Brian Biggs Dishes On Jay-Z’s Roc-Nation Coming Into The African Music Scene

The African music scene as a whole is becoming more visible on the world stage and it’s no longer big news to hear of collaborations between African artists and foreign artists, especially from the music industry in the United States.

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Examples abound from; the most recent signing on of Nigerian singer, Davido to Sony Music, to the much less recent news of songstress Tiwa Savage cutting a deal with Jay Z’s roc-nation and numerous collaborations between foreign and African artists.

Jay Z himself has spoken about roc-nation spreading its reach to the African continent and a recent interview given by a Roc Nation staff gives us a more in-depth look at what is really happening.

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Blogger Makho Ndlovu recently spoke with Roc Nation executive Briant Biggs, with the latter revealing the plans harboured by the record label regarding African artists.  Biggs explained the approach to doing business with the continent saying;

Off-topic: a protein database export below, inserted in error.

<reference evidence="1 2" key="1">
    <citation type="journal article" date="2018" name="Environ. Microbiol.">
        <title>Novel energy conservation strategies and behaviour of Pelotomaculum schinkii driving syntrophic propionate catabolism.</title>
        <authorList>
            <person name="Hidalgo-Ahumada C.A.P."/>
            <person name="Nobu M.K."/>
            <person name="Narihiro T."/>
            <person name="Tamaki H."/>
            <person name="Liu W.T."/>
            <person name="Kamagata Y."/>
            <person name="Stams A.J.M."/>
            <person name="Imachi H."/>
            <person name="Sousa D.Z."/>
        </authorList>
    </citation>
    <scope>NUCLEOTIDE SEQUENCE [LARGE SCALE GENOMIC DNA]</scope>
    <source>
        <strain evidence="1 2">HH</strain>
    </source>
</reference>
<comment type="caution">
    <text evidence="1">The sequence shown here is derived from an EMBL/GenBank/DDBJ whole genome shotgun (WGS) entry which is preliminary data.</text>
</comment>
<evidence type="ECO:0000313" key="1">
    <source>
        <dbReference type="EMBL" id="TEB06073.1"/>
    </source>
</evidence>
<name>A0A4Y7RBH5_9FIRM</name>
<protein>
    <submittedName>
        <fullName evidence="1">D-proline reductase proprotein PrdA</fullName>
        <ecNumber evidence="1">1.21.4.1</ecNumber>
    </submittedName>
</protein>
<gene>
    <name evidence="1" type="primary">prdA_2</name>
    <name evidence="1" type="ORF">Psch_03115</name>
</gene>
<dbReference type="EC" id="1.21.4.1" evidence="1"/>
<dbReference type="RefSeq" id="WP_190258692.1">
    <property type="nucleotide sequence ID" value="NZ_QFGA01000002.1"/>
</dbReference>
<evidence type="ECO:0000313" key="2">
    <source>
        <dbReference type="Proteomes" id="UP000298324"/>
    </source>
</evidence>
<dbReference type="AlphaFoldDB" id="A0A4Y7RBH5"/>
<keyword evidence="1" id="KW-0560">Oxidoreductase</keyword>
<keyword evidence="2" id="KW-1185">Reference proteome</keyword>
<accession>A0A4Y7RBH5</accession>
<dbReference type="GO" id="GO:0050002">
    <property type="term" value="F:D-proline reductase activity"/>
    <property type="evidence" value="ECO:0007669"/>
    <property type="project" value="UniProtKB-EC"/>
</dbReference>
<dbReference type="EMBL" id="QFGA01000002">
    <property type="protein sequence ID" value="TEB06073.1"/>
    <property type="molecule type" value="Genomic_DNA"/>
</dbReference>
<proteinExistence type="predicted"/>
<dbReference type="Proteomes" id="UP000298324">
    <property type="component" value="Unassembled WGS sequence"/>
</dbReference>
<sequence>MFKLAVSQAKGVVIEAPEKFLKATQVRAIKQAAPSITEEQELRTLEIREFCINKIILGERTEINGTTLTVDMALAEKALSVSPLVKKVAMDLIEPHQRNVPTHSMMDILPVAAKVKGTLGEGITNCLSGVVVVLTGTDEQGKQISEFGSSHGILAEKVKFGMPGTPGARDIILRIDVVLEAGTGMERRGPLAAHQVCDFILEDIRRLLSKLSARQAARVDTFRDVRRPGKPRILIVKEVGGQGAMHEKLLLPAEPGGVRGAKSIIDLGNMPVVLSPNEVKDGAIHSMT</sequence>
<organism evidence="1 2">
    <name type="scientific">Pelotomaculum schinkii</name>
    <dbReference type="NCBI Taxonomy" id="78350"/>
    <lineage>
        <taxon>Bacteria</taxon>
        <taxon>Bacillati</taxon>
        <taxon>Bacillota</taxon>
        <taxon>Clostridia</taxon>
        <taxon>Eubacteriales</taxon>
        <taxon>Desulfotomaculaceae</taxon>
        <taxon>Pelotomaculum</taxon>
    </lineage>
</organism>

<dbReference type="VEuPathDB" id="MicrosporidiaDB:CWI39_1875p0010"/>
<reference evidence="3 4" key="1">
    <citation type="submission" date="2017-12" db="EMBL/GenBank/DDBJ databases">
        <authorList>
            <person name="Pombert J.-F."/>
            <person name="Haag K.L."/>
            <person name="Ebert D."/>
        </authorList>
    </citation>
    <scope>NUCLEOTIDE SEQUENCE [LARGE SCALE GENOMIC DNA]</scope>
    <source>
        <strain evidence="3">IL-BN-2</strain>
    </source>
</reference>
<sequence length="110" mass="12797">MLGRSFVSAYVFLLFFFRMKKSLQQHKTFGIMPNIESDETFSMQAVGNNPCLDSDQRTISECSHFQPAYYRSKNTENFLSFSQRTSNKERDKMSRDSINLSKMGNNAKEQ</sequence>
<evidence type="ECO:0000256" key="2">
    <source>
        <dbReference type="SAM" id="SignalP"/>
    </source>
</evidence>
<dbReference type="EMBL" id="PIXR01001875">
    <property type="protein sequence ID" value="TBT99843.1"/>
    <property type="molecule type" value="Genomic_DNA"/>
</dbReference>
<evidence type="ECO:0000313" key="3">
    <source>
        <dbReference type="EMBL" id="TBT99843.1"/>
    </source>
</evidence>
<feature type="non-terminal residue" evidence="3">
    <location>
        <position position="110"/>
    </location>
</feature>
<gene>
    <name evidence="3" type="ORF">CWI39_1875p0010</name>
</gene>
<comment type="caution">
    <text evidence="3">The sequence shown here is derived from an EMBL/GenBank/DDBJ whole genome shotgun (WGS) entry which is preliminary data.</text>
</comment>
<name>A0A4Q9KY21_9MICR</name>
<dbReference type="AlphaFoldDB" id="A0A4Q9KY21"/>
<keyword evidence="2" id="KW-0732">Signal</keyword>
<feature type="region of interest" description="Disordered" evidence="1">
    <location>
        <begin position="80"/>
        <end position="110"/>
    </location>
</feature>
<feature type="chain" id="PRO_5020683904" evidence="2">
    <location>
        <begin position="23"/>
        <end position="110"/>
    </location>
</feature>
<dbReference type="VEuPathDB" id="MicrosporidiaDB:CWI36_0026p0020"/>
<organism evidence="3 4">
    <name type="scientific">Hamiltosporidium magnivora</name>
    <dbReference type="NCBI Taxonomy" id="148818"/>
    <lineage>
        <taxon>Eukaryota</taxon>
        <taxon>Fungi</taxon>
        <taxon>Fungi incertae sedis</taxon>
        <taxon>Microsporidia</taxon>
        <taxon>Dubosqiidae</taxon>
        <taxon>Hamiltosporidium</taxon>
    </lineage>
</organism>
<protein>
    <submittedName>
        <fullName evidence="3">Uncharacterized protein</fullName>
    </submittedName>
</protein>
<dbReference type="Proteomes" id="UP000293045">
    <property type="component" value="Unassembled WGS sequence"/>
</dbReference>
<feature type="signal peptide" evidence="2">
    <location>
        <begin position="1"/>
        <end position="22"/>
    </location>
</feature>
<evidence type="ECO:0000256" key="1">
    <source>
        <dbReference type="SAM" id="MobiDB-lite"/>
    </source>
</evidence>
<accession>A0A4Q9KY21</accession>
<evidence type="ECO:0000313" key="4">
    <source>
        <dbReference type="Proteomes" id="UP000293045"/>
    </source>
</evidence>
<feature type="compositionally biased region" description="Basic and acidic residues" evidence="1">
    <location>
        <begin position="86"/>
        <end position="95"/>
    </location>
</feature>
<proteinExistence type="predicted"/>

“It made more sense for us to partner up with the individual artists and their labels out there and work out distribution deals with them. To give them proper distribution in the States and make sure they are getting proper publishing dollars and royalties.”

“So by using our platform that we already built, we are giving them access to everything we have at our office to help them do the same. Build their brands and their companies like we did ours.”

He also spoke about the company focusing on Nigeria first, he said;

“For us, going to South Africa was basically useless because the majors were there. It made more sense to go to Nigeria because that’s where film and music and everything else is happening.”

Other African countries are however not left out as Biggs listed some other countries where roc-nation had already set its sights;

“I am already talking to Sarkodie in Ghana to do something with him, I got something in Gambia, Gabon and Senegal. We have it all spread out. Even in South Africa I am grabbing one artist out of there.”

Biggs also addressed the concept of the new entry as a kind of cultural domination, stating that it is nothing of the sorts; “The goal is not to re-colonize our people by music, the goal is to help uplift them and get us working together.”